Rising costs continue to change the way Americans use the health care system.

That’s the tagline for the 2008 Health Confidence Survey published by the Employee Benefits Research Institute (EBRI), released October 7.

Cost increases over the past year have directly changed health care consumers’ behaviors in the system. 74% of people choose generic drugs over brands, compared to 60% in 2007. 63% of people talk to the doctor about treatment options and costs, versus 53% in 2007. And, most alarmingly, 62% of Americans go the doctor only for “more serious conditions or symptoms,” compared to 48% last year.

EBRI also found that among Americans whose costs have increased in the past year, 29% decreased contributions to a retirement plan, and 54% decreased contributions to other savings accounts. 27%
used up all or most of their savings, 22% increased credit card debt, and 15% borrowed money to pay for health costs.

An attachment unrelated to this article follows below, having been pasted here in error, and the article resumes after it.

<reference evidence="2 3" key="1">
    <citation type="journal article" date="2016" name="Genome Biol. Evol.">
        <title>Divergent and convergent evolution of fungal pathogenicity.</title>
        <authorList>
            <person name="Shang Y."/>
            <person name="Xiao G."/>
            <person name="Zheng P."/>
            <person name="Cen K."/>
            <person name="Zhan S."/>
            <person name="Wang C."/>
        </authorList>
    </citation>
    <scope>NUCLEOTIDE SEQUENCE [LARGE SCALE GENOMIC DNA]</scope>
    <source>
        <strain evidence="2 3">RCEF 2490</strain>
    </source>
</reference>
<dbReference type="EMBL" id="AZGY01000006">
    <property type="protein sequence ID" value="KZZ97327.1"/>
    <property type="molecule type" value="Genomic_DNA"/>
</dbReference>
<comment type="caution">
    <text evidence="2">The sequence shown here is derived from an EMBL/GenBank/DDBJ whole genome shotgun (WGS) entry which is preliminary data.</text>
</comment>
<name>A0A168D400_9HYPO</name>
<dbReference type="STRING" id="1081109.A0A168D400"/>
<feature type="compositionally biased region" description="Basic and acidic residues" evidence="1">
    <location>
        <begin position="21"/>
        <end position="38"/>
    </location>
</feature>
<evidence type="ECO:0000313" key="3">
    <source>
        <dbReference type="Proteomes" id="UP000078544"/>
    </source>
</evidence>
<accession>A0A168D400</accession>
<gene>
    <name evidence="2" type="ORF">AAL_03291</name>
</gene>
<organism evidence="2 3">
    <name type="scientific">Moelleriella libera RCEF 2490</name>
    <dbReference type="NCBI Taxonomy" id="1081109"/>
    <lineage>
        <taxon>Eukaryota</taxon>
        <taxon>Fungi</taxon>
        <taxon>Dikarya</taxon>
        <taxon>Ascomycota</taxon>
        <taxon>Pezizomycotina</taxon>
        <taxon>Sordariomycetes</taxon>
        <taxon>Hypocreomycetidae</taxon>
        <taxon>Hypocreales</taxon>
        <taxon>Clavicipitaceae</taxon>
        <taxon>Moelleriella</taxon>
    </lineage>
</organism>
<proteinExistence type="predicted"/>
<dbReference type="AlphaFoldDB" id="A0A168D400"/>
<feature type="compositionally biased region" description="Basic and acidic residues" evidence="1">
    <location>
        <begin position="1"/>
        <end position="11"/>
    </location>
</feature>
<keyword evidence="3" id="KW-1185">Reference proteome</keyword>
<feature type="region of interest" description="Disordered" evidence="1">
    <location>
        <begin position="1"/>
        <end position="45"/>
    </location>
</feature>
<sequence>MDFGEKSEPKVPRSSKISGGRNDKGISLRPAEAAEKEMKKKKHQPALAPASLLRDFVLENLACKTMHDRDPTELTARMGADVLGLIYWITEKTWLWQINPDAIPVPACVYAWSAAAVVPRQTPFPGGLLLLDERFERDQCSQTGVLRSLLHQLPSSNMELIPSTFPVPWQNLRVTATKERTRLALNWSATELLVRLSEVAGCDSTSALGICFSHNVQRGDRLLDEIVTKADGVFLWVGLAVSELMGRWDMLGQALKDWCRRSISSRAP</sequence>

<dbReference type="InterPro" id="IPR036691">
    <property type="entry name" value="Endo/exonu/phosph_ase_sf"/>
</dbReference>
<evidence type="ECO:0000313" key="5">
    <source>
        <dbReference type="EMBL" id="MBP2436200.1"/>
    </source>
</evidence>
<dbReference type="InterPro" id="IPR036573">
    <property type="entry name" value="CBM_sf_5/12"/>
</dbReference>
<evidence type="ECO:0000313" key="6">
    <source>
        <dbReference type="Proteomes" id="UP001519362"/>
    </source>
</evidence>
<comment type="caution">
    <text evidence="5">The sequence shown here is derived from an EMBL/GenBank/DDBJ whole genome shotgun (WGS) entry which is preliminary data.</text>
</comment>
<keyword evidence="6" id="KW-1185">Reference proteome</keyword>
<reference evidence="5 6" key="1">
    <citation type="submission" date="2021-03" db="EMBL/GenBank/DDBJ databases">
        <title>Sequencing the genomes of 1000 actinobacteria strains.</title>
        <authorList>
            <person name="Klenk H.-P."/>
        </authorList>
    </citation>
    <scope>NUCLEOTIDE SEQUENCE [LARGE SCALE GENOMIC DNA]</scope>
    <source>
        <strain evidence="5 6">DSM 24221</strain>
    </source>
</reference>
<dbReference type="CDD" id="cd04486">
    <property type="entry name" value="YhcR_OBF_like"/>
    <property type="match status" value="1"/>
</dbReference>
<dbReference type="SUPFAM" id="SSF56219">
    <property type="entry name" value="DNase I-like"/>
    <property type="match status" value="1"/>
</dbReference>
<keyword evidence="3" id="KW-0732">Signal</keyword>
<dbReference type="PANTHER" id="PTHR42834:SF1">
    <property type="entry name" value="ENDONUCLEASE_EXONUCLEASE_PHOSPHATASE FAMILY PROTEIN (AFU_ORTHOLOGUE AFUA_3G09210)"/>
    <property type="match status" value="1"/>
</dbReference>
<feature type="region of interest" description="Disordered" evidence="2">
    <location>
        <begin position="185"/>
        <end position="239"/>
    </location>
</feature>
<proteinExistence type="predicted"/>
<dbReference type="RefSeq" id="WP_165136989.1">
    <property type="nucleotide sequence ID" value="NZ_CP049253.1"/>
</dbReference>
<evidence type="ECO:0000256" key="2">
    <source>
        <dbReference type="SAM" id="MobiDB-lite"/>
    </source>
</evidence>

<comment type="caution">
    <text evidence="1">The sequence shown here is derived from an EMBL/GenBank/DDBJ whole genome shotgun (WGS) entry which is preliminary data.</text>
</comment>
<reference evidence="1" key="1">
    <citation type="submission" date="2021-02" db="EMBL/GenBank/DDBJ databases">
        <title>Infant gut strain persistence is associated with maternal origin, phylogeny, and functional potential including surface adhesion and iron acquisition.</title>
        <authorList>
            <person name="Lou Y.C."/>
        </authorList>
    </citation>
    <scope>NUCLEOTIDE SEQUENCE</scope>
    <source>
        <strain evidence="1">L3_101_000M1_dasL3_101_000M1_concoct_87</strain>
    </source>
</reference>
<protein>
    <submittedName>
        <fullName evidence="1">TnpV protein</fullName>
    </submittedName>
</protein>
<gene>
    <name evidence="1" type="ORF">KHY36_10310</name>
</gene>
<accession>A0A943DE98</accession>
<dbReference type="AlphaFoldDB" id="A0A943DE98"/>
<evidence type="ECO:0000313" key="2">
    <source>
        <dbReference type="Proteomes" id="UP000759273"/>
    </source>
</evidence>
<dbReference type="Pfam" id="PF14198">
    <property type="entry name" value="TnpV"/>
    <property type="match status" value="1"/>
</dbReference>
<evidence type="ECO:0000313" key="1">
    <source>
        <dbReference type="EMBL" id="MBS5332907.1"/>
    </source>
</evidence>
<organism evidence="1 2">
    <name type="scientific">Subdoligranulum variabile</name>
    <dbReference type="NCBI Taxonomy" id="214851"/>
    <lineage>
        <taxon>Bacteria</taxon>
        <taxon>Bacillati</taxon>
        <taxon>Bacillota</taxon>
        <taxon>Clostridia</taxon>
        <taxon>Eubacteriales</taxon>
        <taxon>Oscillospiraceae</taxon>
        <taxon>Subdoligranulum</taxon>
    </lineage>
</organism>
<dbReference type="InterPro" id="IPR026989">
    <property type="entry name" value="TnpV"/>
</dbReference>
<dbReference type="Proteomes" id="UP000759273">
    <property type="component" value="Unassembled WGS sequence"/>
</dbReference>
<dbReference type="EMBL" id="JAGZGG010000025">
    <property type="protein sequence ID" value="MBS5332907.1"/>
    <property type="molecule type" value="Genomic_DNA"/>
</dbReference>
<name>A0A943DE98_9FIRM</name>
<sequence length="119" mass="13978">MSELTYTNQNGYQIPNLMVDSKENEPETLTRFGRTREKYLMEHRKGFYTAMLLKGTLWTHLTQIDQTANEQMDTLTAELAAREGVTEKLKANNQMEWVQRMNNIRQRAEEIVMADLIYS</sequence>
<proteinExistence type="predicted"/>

Health Populi’s Hot Points: There was a pivotal moment in last night’s rather tepid Presidential debate when Tom Brokaw, the moderator, asked the two Senators, “Is health care a privilege, a right, or a responsibility?” Senator McCain quickly responded, “A responsibility.” Senator Obama asserted, “It’s a right.”

The EBRI data accumulated for more than a decade demonstrates that there is a direct relationship between health care costs and a consumer’s use of the system. This year, 42% of Americans are not confident they’ll be able to afford health care without financial hardship, compared with 31% who felt that way in 2002.

Forbes magazine points out this week that the idea of health care as a right comes out of the 1948 Universal Declaration for Human Rights. Six decades later, Obama has asserted that should be the case for all Americans.